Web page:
What is a Tree data structure?
A Tree is a non-linear, advanced and a powerful data structure which is widely used for storing hierarchically relational data. This ability comes out of the box along with moderate performance on insertions, deletions and searching that are much faster compared to linear data structures like Arrays or Linked Lists if the Tree is balanced.
Tree is an important concept, because it opens the door to understanding advanced data structures. Having a solid understanding of Tree data structure is crucial to be able to understand and work with different variants of Trees, as well as Graphs.
Trees are widely used to solve problems for countless real life applications. Some examples are:
- Computer file systems
- HTML (uses DOM Tree) / XML
- Game graphics, visual effects
- 3D video games (Space partitioning)
- Indexing databases (B+ tree)
- Machine learning
- Organization charts
- Domain Name Server (DNS)
Anatomy of a Tree data structure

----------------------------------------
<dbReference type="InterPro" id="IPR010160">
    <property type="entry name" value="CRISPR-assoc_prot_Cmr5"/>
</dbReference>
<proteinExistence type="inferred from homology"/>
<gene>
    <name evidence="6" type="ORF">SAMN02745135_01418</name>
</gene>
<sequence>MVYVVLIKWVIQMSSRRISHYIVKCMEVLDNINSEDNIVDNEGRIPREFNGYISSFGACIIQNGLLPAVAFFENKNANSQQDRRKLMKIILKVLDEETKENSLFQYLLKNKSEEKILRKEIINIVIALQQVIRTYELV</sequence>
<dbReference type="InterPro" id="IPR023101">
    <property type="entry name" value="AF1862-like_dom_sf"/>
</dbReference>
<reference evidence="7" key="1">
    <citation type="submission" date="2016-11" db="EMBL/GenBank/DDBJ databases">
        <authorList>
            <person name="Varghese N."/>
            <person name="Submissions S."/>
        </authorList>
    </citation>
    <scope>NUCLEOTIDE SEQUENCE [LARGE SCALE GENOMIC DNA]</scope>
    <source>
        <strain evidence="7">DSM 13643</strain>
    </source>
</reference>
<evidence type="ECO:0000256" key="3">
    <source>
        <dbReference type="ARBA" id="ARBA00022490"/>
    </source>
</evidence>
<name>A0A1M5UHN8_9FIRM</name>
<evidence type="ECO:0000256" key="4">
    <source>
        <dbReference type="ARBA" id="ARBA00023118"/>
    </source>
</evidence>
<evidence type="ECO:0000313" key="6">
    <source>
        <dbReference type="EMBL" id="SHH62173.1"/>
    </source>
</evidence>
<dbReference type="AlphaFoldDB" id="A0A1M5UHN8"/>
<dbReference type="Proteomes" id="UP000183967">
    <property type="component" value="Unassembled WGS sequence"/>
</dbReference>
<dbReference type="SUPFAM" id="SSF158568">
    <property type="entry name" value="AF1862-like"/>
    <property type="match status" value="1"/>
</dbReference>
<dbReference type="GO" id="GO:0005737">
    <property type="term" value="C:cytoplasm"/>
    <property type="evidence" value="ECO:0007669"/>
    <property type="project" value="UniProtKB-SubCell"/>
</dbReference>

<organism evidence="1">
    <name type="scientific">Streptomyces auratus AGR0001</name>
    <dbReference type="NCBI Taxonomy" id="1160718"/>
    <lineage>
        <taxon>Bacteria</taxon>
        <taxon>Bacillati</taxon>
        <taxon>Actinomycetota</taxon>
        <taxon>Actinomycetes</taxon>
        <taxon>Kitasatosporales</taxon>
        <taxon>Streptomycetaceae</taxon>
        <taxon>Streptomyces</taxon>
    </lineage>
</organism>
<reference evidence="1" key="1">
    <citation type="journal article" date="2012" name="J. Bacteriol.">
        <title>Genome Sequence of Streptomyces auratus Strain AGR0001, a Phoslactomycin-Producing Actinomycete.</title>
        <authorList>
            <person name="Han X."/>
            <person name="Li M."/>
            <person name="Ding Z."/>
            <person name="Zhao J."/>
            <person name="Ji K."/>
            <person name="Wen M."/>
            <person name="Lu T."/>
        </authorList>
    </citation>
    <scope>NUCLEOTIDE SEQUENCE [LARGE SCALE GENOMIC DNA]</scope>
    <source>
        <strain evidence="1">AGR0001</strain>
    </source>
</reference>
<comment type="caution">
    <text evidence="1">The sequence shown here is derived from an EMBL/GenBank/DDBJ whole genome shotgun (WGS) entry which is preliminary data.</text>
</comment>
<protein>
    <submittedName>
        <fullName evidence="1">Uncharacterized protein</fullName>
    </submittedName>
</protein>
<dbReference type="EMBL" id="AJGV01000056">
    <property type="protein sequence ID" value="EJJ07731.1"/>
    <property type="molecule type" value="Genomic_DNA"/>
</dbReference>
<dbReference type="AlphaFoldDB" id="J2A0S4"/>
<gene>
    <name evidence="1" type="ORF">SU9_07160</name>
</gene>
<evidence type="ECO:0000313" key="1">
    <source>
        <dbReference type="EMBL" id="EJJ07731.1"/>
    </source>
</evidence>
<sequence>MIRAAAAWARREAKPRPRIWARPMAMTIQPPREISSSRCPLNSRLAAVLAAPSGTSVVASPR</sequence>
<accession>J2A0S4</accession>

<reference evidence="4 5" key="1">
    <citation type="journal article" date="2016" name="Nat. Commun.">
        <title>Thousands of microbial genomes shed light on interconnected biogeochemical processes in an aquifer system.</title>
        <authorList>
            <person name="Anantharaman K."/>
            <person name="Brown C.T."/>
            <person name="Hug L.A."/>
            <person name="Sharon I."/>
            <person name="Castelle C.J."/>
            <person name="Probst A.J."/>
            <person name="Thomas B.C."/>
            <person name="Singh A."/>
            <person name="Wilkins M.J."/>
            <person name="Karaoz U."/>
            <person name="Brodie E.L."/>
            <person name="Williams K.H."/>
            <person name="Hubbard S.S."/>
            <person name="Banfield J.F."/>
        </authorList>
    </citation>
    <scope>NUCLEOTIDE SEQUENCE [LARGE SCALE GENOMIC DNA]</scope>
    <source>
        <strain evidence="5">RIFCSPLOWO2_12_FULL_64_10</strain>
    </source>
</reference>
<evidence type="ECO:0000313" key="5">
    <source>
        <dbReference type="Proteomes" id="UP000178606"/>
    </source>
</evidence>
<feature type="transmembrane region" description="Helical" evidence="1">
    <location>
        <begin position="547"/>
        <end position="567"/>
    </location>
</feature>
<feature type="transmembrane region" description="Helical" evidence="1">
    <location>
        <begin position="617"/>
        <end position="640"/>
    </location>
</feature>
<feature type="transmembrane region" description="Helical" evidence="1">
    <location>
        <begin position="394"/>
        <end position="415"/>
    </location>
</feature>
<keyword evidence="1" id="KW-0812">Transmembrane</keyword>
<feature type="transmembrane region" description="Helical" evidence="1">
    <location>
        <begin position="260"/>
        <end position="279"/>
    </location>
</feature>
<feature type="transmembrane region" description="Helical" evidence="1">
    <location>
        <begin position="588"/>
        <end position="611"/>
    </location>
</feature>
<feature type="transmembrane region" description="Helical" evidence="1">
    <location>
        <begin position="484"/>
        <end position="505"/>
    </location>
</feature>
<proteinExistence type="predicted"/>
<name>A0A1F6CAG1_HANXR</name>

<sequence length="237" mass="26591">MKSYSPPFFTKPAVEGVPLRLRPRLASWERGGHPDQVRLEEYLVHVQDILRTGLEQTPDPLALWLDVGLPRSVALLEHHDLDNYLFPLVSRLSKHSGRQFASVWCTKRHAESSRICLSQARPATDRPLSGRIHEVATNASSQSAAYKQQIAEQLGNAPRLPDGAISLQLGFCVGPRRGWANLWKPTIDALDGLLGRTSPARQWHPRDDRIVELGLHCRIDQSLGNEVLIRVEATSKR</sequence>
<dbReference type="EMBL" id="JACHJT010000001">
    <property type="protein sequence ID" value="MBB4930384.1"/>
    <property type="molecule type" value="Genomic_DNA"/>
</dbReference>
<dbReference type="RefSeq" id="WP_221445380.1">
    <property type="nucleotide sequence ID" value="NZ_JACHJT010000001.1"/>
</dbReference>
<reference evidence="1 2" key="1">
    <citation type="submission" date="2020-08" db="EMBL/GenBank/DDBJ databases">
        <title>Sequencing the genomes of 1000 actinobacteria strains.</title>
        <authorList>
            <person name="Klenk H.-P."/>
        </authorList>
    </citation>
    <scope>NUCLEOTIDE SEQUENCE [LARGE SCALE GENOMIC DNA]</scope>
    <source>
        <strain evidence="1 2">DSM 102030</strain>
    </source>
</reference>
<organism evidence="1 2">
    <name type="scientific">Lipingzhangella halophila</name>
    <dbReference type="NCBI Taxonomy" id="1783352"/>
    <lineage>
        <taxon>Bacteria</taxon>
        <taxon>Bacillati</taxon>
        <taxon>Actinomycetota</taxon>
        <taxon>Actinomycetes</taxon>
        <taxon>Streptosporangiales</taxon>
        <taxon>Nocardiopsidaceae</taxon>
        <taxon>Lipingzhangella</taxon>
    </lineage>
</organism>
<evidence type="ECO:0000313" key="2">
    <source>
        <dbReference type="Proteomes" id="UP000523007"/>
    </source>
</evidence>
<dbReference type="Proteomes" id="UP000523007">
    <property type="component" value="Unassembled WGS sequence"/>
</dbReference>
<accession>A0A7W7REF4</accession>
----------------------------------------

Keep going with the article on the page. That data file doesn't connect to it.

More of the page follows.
Trees have a complex and advanced anatomy compared to linear data structures. Before diving deeper into types and inner workings of Trees, let’s get familiar with the main terminologies:
- Node: It is the atomic building block of a Tree, very similar to a Linked List node. A Tree Node consists of following properties: value, pointers to connect to other nodes. A node can have one or more pointers to connect to other nodes.
- Edge: Edge, which is also sometimes called “branch” is the link connects any Nodes with eachother inside the tree.
- Parent node: Parent, sometimes also called “predecessor” is the node that has direct connection / edge to any other node that is one level below. A parent node can have any number of child nodes.
- Child node: A node that is directly connected to any particular node one level above on it’s level is called child of that node. Except the Root node, every node in the Tree is a Child Node.
- Root node: The first node of the tree which all others nodes are derived from. A Tree can only have a single root node.
- Subtree: A tree that is formed by the particular node and all it’s descendants inside the tree, which can be also treated as an independent tree.